By Eric Pankoke on Mon, 01/31/2011
I remember playing the Shinobi games on both my Genesis and Game Gear when I was a kid, and I remember them being tough. However, I also remember them being lots of fun. I guess I enjoyed my games being a bit punishing in those days. When I heard they were bringing a Shinobi out for the iPhone I was quite excited, though I was a bit disappointed that it was part 3 instead of Revenge Of Shinobi, which is by far my favorite. After spending some time with Shinobi III, though, I’m really enjoying it. The game play actually holds up quite well for a game that’s almost 20 years old, and I’d say this is definitely one of SEGA’s strongest emulated games to date.
The story is your basic good vs. evil, in this case a ninja trying to take down an evil crime syndicate. The story really is background, however, as it’s never acknowledged through any sort of cut scenes. The game focuses on high octane action, and that it delivers quite well. You’ll face a variety of different villains, including disembodied brains at one point! The action is all side scrolling, but every level feels different. There are 7 altogether that you must conquer, and in addition to your general running and jumping you’ll get to ride a horse in one level and a waterboard in another. As I delved further into this game I realized I didn’t recognize it so much, so either I was really bad at it or never got to play this installment. Whatever the case, I was impressed with how well it’s held up over the years.
Your basic attack is a throwing star at long range and daggers at close range. If you attack while double jumping you’ll actually throw out a shower of stars, which looks cool but uses quite a few of your stars up. Only use this move when necessary. You also can execute a slash kick move when jumping, but I’m not quite sure how to pull that one off. Finally there are the Ninjitsu moves. You get one per level unless you can find a second lying around somewhere, and to execute it you press one of your buttons (whichever you have assigned to the Ninjitsu). You have four choices including a lightening shield, fire dragons, the ability to jump higher / farther, and the ability to sacrifice a life to eliminate tougher enemies. You can switch these at any time on a level up until you use them, but the one you want to execute must be active when you press the button.
Unfortunately, as with most of SEGA’s emulated games, the controls are the weak point. The emulator uses a virtual D-pad on the lower left side of the screen, and on the lower right are three buttons (A, B and C) that are configurable in the options menu. I used A as attack, B as jump and C as Ninjitsu while I was playing. The d-pad works well enough when you’re actually on it, but I found “slide off” to be a big problem in this game. Also, if you’re playing the game in “full screen” mode the d-pad will often block your character, as he spends a lot of time on the left side of the screen. I had a lot of problems tapping the jump button twice in a row quickly enough to execute a double jump, and there were several times that I unknowingly tapped the Ninjitsu button when I meant to hit jump.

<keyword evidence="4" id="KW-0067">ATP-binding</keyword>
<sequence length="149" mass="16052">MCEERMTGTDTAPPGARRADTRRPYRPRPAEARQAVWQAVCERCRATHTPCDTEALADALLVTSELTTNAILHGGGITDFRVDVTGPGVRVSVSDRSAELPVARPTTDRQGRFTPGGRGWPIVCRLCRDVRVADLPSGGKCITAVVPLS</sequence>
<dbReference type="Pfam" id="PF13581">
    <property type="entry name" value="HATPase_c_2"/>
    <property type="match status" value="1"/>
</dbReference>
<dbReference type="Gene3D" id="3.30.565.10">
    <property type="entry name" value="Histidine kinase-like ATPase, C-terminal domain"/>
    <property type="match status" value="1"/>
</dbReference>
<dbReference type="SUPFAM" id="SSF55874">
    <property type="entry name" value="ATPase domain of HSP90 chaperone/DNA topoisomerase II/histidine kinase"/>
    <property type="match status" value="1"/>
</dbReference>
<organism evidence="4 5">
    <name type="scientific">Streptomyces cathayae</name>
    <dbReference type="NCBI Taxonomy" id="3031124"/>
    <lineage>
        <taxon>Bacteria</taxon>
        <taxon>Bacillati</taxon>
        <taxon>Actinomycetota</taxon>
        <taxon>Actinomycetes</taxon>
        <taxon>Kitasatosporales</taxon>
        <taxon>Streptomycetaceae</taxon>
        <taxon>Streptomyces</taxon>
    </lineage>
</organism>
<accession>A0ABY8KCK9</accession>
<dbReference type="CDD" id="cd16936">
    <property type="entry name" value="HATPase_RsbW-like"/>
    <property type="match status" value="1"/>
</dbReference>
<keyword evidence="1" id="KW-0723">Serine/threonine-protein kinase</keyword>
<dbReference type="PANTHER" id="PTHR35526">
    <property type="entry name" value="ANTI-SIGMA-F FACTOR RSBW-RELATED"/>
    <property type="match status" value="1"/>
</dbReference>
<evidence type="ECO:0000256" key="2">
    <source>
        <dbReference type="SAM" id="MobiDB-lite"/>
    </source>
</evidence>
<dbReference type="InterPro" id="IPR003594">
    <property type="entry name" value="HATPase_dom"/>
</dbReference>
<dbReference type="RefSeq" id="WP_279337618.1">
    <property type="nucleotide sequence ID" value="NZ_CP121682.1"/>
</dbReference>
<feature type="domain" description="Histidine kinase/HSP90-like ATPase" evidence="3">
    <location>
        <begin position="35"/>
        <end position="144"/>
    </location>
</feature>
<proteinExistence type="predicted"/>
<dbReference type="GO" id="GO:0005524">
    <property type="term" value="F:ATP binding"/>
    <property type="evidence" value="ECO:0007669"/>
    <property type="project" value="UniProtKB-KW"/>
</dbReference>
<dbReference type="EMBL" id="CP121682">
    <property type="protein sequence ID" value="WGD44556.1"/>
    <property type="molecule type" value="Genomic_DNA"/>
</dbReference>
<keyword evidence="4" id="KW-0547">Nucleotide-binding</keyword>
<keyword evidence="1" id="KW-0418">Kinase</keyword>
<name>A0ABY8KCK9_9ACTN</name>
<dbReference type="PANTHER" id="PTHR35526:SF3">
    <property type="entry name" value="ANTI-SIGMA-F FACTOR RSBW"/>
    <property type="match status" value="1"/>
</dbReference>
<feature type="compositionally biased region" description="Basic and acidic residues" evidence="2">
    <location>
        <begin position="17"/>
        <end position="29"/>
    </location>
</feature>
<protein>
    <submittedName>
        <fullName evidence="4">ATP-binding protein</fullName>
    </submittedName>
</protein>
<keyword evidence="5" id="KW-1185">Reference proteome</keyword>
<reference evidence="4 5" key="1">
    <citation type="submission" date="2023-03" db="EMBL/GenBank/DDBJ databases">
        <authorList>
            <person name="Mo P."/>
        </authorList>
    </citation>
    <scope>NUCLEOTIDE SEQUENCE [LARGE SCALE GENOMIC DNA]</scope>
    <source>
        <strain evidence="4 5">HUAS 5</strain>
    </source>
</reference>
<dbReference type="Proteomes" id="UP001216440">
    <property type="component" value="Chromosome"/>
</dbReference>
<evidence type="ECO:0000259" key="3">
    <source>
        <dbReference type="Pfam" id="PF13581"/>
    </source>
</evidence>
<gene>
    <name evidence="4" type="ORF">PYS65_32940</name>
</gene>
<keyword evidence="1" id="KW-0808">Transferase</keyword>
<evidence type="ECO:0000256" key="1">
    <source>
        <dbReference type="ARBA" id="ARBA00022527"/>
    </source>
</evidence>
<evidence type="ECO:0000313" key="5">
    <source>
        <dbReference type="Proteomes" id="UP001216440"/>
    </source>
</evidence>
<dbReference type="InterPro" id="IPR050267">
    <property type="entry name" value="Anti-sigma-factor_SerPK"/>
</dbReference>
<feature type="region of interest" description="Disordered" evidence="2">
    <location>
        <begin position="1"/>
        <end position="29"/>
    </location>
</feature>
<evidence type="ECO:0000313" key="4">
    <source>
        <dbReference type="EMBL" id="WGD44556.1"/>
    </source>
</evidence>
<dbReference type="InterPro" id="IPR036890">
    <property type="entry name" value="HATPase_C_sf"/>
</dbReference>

Shinobi III has held up incredibly well graphically over the years. I probably wouldn’t be impressed if this was the best my Wii could do, but if the majority of 2D iPhone games were at least this quality visually I’d be quite content. For the most part the character designs are very well done, and the backgrounds do the game justice in most places as well. The spell effects are decent as well, though nothing earth shattering. Sadly, the least impressive part of the visuals in my opinion is the end bosses. They aren’t bad by any means, but they just don’t stand out compared to the rest of the game like end bosses should.
The sound is serviceable, but nothing extraordinary. In fact, I’m a bit disappointed that there aren’t more vocals around things like characters dying. On the other hand, I’ve really enjoyed the music. We get kind of spoiled with all this modern equipment that lets our entertainment soundtracks seem like we’ve bottled up an orchestra, so it’s easy to forget how good some of these old soundtracks resonated even without the fancy technology. I’m not saying I’m ready to give up the band, but I am relieved that I can go back and play some of these old games without feeling like I have to turn down the sound.
I’m always a bit hesitant when it comes to trying out one of SEGA’s new emulated releases, but Shinobi is just proof that they are still working to refine their emulation engine. While it’s not perfect, it plays better than any of the previous entries of tried. More importantly, Shinobi III is a whole lot of fun. Unfortunately, the sad reality is that a lot of games that were “something special” when they were released just aren’t any fun any more (I’m looking at you, Pac-Man). I realize that modern platformers probably have more substance to offer than Shinobi III, but in the end this game still provides for a compelling and challenging gaming experience. If you have fond memories of this game or have never had the chance to experience it, I’d suggest giving it a shot.
Overall Score: 9/10
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